Liverpool may have considered using a smart Chelsea transfer strategy that has been a feature of the Todd Boehly regime.

Since Boehly took over last summer, Chelsea has committed nine players worth a combined $490m (£388m/€449m) to contracts running six years or longer, most notably tying down Mykailo Mudryk and Enzo Fernández until 2031 and Benoît Badiashile and Noni Madueke until 2030.

The Blues look set to continue that practice this summer by committing $40m (£32m/€37m) addition Nicolas Jackson to an eight-year agreement (via Goal). That will lift the spend to $530m.

READ MORE: Dominik Szoboszlai signed, three deals done - perfect Liverpool transfer window for $138m spend

READ MORE: Stunning goal highlights Jürgen Klopp dilemma as Liverpool playmaker raises important question

The 'amortization' of transfer fees is spread over the duration of a contract, so a longer deal means smaller annual payments on the books. This only affects how deals are recorded in the accounts, with the actual payment plans still something to be agreed between the clubs, but it has helped Chelsea circumvent potential Financial Fair Play (FFP) difficulties.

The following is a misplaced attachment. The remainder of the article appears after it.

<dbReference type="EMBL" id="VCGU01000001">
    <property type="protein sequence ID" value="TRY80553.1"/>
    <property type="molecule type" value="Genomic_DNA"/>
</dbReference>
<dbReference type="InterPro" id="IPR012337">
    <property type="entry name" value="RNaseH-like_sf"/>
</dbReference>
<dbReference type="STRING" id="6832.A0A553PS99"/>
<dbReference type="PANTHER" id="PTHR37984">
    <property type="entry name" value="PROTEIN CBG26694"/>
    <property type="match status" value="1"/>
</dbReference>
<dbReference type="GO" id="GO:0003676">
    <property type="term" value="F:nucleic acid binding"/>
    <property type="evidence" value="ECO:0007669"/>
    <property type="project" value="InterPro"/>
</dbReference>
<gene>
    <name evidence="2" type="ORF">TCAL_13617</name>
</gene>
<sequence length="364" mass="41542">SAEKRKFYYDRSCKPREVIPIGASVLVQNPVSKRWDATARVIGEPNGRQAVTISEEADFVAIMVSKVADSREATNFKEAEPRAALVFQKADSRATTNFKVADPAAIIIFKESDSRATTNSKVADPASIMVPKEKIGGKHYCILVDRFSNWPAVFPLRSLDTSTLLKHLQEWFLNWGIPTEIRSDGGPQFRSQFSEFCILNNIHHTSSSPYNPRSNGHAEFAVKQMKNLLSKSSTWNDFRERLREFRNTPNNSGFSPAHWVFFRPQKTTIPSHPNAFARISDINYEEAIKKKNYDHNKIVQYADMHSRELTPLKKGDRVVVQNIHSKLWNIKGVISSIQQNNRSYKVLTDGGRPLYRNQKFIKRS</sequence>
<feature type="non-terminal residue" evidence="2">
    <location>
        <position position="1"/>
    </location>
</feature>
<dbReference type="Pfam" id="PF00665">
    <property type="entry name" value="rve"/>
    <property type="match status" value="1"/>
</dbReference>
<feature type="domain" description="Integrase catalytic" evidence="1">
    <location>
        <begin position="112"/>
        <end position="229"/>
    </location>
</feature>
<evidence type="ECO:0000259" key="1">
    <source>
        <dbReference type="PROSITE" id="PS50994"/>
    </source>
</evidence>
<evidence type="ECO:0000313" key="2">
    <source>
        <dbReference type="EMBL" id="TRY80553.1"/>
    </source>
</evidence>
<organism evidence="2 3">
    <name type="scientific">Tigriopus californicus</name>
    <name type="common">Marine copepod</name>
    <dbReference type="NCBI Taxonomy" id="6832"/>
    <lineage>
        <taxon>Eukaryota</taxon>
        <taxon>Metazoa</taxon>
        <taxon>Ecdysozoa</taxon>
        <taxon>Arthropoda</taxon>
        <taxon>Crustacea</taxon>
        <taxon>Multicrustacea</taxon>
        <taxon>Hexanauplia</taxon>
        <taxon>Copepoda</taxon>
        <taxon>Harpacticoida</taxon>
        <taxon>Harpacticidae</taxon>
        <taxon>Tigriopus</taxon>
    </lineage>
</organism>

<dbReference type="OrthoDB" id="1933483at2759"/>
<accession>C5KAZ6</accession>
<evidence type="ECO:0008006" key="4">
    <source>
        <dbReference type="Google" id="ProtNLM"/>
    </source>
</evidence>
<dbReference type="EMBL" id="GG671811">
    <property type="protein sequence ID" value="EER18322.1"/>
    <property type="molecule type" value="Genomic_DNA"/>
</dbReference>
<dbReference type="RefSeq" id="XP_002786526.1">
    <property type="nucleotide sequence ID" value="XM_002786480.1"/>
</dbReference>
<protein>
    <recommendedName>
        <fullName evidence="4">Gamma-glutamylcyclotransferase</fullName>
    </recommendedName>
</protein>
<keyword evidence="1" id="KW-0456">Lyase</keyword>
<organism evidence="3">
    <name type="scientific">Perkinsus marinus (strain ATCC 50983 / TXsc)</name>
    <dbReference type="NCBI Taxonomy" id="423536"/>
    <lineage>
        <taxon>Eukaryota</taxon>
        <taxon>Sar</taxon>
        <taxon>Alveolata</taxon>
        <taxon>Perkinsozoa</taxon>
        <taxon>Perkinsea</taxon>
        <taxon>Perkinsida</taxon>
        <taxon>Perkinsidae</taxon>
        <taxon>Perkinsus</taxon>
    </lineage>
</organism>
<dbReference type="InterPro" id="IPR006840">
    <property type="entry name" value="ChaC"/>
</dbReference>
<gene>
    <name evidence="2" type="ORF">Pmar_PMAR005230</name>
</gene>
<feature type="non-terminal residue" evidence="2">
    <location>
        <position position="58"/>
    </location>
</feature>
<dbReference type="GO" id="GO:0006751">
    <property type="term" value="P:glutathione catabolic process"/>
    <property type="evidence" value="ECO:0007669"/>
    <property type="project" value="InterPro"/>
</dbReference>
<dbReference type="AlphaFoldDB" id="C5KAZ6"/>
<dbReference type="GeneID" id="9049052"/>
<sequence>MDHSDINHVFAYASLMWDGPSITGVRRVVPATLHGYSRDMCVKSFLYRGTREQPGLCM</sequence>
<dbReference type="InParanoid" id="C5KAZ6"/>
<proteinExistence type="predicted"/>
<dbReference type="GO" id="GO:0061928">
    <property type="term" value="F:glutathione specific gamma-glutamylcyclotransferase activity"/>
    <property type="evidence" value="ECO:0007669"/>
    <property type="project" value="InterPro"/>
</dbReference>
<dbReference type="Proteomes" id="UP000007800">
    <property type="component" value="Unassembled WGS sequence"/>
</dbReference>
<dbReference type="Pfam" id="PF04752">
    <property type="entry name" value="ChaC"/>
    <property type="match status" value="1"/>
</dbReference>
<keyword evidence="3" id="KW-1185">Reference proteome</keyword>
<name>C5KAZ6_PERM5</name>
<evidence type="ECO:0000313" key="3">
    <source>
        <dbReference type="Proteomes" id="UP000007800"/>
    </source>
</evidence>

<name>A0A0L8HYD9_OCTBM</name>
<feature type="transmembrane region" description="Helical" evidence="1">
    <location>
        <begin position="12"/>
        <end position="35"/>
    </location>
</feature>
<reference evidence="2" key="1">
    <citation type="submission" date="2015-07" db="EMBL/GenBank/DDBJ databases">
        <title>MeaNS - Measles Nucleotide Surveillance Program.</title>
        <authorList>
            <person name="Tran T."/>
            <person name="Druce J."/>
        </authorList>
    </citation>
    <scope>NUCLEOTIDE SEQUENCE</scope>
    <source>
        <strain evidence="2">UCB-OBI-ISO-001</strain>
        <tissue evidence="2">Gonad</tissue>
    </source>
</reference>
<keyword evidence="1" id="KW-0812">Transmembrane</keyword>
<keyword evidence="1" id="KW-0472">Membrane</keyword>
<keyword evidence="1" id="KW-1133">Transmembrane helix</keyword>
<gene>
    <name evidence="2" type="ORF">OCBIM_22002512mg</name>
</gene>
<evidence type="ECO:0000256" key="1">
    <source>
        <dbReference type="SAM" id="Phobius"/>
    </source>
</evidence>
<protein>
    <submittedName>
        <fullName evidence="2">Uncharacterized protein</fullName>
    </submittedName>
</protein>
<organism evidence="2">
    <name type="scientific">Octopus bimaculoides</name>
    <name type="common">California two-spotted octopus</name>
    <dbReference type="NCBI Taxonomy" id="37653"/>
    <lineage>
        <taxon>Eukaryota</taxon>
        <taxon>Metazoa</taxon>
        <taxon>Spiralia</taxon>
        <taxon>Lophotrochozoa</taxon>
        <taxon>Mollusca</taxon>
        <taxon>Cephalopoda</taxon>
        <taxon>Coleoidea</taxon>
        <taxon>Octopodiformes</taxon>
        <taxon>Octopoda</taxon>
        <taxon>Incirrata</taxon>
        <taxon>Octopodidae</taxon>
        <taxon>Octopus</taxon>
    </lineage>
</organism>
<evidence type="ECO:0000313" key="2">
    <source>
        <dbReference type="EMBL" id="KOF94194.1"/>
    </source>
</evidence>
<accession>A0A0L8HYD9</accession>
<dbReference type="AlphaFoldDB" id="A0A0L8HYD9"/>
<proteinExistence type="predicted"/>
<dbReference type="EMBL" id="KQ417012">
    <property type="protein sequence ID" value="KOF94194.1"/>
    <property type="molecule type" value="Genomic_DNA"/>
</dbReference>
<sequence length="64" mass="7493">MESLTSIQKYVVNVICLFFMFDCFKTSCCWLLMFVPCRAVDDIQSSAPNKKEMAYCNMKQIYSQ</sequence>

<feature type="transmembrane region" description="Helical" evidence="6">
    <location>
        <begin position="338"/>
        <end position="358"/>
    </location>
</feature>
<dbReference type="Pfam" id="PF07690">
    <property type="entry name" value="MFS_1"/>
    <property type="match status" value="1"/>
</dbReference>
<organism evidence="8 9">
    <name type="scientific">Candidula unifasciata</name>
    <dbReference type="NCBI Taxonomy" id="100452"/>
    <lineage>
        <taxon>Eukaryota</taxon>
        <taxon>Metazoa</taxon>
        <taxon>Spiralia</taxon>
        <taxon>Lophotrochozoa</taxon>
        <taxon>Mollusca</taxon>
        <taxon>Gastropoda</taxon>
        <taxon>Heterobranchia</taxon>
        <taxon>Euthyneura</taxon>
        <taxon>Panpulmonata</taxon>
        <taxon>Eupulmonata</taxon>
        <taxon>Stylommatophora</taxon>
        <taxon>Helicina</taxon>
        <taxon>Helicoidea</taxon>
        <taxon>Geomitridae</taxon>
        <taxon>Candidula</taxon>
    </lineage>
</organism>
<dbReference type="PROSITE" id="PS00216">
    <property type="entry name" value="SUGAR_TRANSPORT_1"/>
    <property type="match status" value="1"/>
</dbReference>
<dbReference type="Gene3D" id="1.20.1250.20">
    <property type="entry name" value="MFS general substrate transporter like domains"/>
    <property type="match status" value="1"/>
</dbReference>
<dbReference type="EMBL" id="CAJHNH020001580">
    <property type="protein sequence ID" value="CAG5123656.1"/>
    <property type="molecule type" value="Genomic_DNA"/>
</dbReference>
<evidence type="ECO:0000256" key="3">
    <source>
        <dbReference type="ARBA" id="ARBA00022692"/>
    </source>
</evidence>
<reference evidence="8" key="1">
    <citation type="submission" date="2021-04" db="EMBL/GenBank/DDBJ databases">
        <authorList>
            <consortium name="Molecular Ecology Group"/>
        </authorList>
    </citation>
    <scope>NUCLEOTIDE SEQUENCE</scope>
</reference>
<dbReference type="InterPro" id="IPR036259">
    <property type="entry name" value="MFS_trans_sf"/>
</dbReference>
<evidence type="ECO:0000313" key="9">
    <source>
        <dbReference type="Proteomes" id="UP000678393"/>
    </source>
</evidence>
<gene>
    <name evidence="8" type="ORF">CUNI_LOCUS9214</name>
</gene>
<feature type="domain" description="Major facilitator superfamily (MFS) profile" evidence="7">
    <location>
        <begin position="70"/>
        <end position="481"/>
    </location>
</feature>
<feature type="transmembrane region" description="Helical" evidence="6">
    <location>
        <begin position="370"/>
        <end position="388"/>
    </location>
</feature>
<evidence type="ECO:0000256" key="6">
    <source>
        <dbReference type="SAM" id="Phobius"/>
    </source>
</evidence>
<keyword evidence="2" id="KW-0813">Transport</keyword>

However, UEFA has now stepped into to halt this strategy by forcing clubs to amortize payments over a maximum of five years, as The Athletic reports.

The rule will come into force from July 1 and won't apply to any transfers that have already been completed, or contracts that have already been signed, so Chelsea can maintain its existing amortization schedules.

Darwin Núñez signed a six-year deal when he joined Liverpool last summer
Darwin Núñez signed a six-year deal when he joined Liverpool last summer

The stated aim of the UEFA executive committee in making the change is to 'ensure equal treatment of all clubs and improve financial sustainability'. says: Had this regulation been introduced earlier, it would have affected Liverpool's moves for Darwin Núñez and Cody Gakpo.

Gakpo signed a five-and-a-half year deal when he joined from PSV Eindhoven in the winter, while Núñez penned a six-year contract on his arrival from Benfica the previous summer. The transfer fees paid will be amortized over the full length of those deals.

This was particularly important for FSG in the latter case, because Núñez commanded a potential club-record fee, with $81m (£64m/€74m) guaranteed and a further $27m (£24m/£21m) in add-ons.

Liverpool won't be able to use this handy technique going forward, but fortunately, it can continue to amortize the cost of the payment to Benfica through 2028. But in truth, under FSG's self-sustaining model, FFP concerns have never really come onto the radar, so this UEFA change will have a far bigger impact on the likes of Chelsea.